Thursday, September 15, 2011

Confessions of a Bookaholic

On July 4 weekend, I decided to stroll up to Walden Pond, my local (about a mile away) progressive independent bookstore. One of my goals was to find interesting authors to interview on Women’s Magazine, and I did – a couple weeks ago, I interviewed the highly entertaining and knowledgeable Leonard Sax, whose book Girls on the Edge: The Four Factors Driving the New Crisis for Girls seemed really on point to me. I especially liked the sections on sexuality and the “cyberbubble.” Dr Sax agrees that “crisis” is kind of melodramatic – he explained that noncelebrity authors don’t get to pick their titles. But the problems he identified correspond to the ones that most of the teenage girls I know (and their parents) are dealing with.
I picked up the Sax book and headed to the counter, but on the way, of course I had to stop by the Staff Picks table. Oh my Goddess. There was a Maisie Dobbs I hadn’t read. Okay, that was a no-brainer. Jennifer Egan’s A Visit from the Goon Squad. Someone in a writing class I had just taken was naming Jennifer Egan among her favorite writers. Plus anything that has goon squad in the title is sure to be up my alley. As it turns out, it was and wasn’t. But I wouldn’t know that if I hadn’t bought it.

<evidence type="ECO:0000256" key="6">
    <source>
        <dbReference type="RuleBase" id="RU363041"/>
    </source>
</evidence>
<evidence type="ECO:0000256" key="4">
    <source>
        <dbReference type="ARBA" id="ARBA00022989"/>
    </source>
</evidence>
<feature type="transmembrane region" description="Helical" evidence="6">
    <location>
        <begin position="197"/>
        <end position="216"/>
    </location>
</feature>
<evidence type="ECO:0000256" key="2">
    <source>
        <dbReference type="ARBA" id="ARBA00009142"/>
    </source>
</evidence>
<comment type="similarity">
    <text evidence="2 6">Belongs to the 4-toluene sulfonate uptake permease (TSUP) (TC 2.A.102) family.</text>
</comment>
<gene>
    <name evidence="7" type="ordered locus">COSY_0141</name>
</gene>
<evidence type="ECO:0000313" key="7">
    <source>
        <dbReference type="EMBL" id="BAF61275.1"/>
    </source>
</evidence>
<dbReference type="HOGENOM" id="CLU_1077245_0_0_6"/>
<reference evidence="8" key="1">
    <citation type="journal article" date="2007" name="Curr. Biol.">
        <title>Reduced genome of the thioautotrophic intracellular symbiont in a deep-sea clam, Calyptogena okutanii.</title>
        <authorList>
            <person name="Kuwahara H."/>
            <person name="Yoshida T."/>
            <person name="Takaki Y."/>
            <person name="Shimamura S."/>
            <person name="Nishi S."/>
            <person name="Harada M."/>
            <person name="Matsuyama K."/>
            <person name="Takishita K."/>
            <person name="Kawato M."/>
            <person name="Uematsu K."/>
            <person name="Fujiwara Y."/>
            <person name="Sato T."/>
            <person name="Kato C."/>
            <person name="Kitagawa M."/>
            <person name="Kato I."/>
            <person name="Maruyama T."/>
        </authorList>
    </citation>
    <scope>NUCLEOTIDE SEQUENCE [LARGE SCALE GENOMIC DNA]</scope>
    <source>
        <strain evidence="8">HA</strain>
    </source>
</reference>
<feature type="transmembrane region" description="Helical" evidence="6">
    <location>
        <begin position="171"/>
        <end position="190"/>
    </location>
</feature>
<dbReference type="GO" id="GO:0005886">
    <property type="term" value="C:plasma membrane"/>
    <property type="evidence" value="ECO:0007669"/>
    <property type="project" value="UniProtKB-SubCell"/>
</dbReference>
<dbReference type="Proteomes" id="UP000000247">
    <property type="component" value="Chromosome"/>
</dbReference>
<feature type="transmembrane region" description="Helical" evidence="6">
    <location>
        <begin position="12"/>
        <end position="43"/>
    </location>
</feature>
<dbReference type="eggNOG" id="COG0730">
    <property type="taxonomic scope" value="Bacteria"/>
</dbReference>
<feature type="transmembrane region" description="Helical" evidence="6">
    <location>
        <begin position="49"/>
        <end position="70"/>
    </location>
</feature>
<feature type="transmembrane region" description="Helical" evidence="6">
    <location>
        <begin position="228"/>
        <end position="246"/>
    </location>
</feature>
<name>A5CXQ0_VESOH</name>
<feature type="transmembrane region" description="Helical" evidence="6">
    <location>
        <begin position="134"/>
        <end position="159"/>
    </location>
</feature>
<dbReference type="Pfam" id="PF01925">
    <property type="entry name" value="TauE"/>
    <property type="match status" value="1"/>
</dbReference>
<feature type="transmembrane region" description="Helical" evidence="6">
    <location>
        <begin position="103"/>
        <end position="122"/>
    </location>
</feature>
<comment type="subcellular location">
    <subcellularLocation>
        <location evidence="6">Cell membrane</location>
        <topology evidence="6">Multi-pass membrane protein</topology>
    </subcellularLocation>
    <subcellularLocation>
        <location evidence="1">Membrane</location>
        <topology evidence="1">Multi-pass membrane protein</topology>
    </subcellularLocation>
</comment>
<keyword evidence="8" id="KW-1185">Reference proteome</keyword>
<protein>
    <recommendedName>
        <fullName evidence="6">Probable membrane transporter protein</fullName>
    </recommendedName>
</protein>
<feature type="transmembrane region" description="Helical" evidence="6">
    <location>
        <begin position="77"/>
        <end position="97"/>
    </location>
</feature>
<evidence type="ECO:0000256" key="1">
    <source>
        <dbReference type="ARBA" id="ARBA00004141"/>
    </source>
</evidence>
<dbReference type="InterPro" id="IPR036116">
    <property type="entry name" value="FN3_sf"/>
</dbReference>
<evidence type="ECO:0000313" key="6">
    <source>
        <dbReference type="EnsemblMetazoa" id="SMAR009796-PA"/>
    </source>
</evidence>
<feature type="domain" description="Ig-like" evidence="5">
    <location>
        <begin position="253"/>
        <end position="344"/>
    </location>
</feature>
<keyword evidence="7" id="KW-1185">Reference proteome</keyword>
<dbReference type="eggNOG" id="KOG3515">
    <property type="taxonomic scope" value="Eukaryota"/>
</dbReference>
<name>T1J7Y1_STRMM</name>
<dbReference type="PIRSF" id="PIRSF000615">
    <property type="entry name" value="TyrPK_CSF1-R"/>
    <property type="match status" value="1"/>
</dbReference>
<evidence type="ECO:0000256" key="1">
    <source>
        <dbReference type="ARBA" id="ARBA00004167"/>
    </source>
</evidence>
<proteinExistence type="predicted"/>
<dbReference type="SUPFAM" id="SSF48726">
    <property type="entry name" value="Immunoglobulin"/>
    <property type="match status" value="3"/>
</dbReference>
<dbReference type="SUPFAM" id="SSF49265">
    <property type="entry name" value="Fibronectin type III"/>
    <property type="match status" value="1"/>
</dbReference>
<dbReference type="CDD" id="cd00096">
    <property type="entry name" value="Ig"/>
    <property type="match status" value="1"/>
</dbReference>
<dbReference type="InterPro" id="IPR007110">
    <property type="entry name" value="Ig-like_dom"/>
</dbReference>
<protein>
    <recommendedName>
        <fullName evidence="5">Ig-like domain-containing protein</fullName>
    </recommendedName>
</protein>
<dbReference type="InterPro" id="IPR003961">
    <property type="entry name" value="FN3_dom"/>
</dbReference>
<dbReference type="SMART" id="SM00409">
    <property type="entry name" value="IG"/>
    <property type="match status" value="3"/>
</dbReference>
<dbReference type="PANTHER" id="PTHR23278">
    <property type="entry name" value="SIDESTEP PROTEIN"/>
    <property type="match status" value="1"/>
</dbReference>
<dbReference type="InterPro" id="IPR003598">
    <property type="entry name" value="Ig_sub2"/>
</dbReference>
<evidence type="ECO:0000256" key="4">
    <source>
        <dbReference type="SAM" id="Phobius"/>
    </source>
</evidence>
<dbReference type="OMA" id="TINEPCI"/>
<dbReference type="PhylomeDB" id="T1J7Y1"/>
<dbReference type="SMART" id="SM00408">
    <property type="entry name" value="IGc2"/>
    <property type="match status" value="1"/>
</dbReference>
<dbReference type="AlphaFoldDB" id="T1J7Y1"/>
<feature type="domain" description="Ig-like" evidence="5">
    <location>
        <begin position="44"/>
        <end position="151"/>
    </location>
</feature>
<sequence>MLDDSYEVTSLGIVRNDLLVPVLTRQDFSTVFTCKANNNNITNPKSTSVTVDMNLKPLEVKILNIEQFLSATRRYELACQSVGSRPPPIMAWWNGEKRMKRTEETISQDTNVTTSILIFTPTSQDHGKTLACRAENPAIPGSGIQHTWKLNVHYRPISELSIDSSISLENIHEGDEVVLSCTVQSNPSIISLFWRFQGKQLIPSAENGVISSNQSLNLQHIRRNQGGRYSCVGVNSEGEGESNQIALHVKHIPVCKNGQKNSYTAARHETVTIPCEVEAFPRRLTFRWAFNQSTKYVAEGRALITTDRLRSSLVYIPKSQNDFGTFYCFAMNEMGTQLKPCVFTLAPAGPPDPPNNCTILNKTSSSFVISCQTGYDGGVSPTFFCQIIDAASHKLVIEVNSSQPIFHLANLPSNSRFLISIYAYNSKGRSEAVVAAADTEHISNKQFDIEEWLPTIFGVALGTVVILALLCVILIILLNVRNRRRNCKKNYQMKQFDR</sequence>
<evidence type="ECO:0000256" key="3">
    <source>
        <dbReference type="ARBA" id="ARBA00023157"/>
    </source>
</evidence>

Thanks to zimpenfish, whose room looks
even worse than mine
I stuffed my new books in my version of Hermione Granger’s infinitely expandable purse and headed home, one shoulder drooping with the weight. Wait, what’s that? A box of free books, lurking by the side of a ramshackle apartment building. I tried to make myself walk by, but then a little voice said, “You just spent $40 on books, and you’re going to turn down free ones? What kind of American are you?” There were some mysteries by writers I like – a Nevada Barr, a Linda Barnes, and a historical mystery about Tudor England with a blurb by P.D. James – couldn’t resist. I added four or five to my bag and stumbled home in danger of becoming a hunchback (the protagonist of the Tudor England book, which I’m reading now, is a hunchback).